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Once bumps or lumps appear on the dog's private area, the first question pet owners have is what it could be and what to do. Skin issues resulting in lumps and bumps in dogs are among the ten most common problems owners encounter, so if you find yourself asking now, my dog has a bump on her private area (or elsewhere on the body), there are a few ways you can answer this for yourself quickly.

Usually, it'll be nothing to worry about; however, this could be something more dangerous and thus you must know how to recognize the type of growth that it is. Once you notice that your dog licks genitals more than usual, investigate the reason and take the animal for examination if need be. Only the vet can make the right diagnosis after testing, and determine if the bumps are something benign or if it's malignant tumor.

RELATED: 6 Common and Serious Dog Skin Conditions (And What to Do About Them)

14 Types of Bumps in Dogs

Luckily, the benign bumps in dogs are more frequent than malignant ones, and they are not complicated to treat in most cases. Once the cancerous growth occurs, the outcome of the condition will primarily depend on the speed of the owner's response. You can have a better idea by looking at dog bump pictures below, but bring the dog to the vet anyway.

Early veterinary diagnosis of bumps on a dog's private area or elsewhere on the dog's body, and timely treatment, will significantly increase the chances of the outcome being favorable. The most common types of bumps that could be found on a dog's private areas are these below, with photos.

Pyoderma on dog picture

1. Pyoderma

Pyoderma is a purulent skin disease in dogs caused by bacteria that multiply in vulva and penis area. Another reason for this is skin friction during movement, particularly in overweight dogs. When the animal rubs two surfaces of the skin against each other continually, it will become moist and, consequently, inflamed.

Skin Tag on a dog

2. Skin Tag

Skin tags are fairly common to see on a dog's body, including their private areas. These fibrous growths usually occur on the skin of older dogs of any breed or gender, but large breed dogs are generally more prone to this condition. Fortunately, these bumps are harmless and don't require any treatment.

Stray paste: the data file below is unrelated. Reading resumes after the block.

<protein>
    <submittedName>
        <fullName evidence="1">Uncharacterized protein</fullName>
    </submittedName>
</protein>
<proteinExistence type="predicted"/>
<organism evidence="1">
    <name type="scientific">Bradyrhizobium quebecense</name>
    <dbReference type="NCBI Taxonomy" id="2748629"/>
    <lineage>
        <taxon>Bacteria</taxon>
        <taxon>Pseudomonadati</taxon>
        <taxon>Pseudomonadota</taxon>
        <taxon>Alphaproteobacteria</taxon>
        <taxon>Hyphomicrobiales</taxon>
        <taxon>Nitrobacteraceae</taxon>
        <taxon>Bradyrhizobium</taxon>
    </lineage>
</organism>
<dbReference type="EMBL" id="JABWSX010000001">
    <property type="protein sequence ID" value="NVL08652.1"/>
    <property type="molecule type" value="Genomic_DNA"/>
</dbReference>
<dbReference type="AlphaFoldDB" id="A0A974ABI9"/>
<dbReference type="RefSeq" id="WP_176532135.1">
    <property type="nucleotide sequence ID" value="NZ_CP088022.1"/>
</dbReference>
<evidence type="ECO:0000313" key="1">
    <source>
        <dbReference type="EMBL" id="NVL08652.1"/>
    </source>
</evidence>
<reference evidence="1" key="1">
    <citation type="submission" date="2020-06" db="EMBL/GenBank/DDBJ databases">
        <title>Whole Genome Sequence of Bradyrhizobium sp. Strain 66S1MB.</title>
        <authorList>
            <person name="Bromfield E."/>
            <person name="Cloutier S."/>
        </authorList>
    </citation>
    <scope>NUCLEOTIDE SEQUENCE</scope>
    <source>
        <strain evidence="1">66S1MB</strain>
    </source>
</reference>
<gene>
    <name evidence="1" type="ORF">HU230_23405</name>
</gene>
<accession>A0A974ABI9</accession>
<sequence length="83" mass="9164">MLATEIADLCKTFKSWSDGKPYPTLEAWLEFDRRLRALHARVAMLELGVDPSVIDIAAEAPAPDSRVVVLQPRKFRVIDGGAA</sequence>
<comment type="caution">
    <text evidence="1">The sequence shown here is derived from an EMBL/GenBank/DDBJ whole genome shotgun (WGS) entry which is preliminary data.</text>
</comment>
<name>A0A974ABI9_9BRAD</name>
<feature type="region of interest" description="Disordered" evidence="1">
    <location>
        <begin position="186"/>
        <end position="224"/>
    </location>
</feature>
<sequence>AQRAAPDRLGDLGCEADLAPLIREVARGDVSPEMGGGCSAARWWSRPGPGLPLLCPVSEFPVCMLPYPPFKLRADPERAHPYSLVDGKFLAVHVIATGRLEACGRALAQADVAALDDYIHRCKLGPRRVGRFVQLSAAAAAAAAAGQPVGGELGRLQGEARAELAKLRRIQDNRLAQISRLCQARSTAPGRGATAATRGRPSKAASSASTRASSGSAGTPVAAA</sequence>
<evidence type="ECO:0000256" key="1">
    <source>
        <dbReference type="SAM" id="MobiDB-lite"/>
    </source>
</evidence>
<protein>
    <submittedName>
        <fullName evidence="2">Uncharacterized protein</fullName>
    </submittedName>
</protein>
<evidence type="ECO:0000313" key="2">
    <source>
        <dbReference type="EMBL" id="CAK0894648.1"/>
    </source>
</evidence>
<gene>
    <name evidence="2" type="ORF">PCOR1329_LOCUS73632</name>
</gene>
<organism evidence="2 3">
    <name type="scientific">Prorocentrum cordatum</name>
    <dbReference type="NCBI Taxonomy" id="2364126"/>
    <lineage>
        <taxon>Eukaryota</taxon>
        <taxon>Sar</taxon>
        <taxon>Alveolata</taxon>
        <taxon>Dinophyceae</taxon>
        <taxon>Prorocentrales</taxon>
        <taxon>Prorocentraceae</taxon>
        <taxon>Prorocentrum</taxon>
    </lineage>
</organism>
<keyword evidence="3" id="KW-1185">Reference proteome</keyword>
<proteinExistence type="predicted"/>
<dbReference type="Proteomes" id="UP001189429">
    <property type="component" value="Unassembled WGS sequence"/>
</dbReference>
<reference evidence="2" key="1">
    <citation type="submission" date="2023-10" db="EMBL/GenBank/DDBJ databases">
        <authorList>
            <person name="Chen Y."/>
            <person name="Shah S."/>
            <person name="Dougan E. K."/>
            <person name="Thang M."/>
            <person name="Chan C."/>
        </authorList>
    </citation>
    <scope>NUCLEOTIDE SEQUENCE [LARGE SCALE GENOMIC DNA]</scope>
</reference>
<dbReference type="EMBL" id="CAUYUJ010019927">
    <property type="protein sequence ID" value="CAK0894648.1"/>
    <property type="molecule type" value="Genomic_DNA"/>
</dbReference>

Photo of dermatitis on a dog

3. Dermatitis

There are a few types of dermatitis in dogs, but all of them include some kind of skin inflammation. In a case of the appearance of bumps in the vulva and vagina in dogs, the causes are usually poisonous plants, cleaners, and detergents.

You will spot redness and bumps in the irritated area, as well as enhanced scratching and licking of the vulva. The severity of symptoms will depend on the causative agent, but the dog's persistent scratching can worsen the condition.

Over time, these bumps can transform into open sores and scabs, which often leads to a bacterial infection. Taking the dog to the vet for an examination and treatment that includes anti-inflammatory drugs to relieve itching is highly recommended.

Wart on a dog

4. Warts (Papilloma)

Warts (fibropapillomas, canine viral papillomatosis) that occur in young dogs is not a condition the dog owner needs to worry too much about. However, be careful and don't confuse them with more severe diseases, which are not as harmless. Pugs and Cocker Spaniels are breeds most prone to the occurrence of cauliflower-like growths. The vet will diagnose these benign tumors after a physical examination.

Vaccine rash on a dog

5. Vaccine (Allergic Reaction)

It is not rare that a small bump appears at the point of the puncture after vaccination in dogs, which could sometimes be an allergic reaction. This change is generally not dangerous and is only an aesthetic problem that will disappear over time.

Folliculitis in Dogs

6. Folliculitis